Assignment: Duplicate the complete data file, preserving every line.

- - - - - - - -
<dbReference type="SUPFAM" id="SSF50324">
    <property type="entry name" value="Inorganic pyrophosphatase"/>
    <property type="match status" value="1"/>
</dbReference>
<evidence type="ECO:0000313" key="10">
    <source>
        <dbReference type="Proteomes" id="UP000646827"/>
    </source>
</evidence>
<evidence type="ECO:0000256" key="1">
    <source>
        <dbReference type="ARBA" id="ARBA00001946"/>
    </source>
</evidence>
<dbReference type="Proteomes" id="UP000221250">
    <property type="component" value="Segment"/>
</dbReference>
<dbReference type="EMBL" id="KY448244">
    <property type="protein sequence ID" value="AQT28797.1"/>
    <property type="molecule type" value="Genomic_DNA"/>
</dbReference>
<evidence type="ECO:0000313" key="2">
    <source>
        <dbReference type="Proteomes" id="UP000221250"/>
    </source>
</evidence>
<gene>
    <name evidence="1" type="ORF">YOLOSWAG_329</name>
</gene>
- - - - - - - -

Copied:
<dbReference type="SUPFAM" id="SSF50324">
    <property type="entry name" value="Inorganic pyrophosphatase"/>
    <property type="match status" value="1"/>
</dbReference>
<evidence type="ECO:0000313" key="10">
    <source>
        <dbReference type="Proteomes" id="UP000646827"/>
    </source>
</evidence>
<evidence type="ECO:0000256" key="1">
    <source>
        <dbReference type="ARBA" id="ARBA00001946"/>
    </source>
</evidence>
<dbReference type="Proteomes" id="UP000221250">
    <property type="component" value="Segment"/>
</dbReference>
<dbReference type="EMBL" id="KY448244">
    <property type="protein sequence ID" value="AQT28797.1"/>
    <property type="molecule type" value="Genomic_DNA"/>
</dbReference>
<evidence type="ECO:0000313" key="2">
    <source>
        <dbReference type="Proteomes" id="UP000221250"/>
    </source>
</evidence>
<gene>
    <name evidence="1" type="ORF">YOLOSWAG_329</name>
</gene>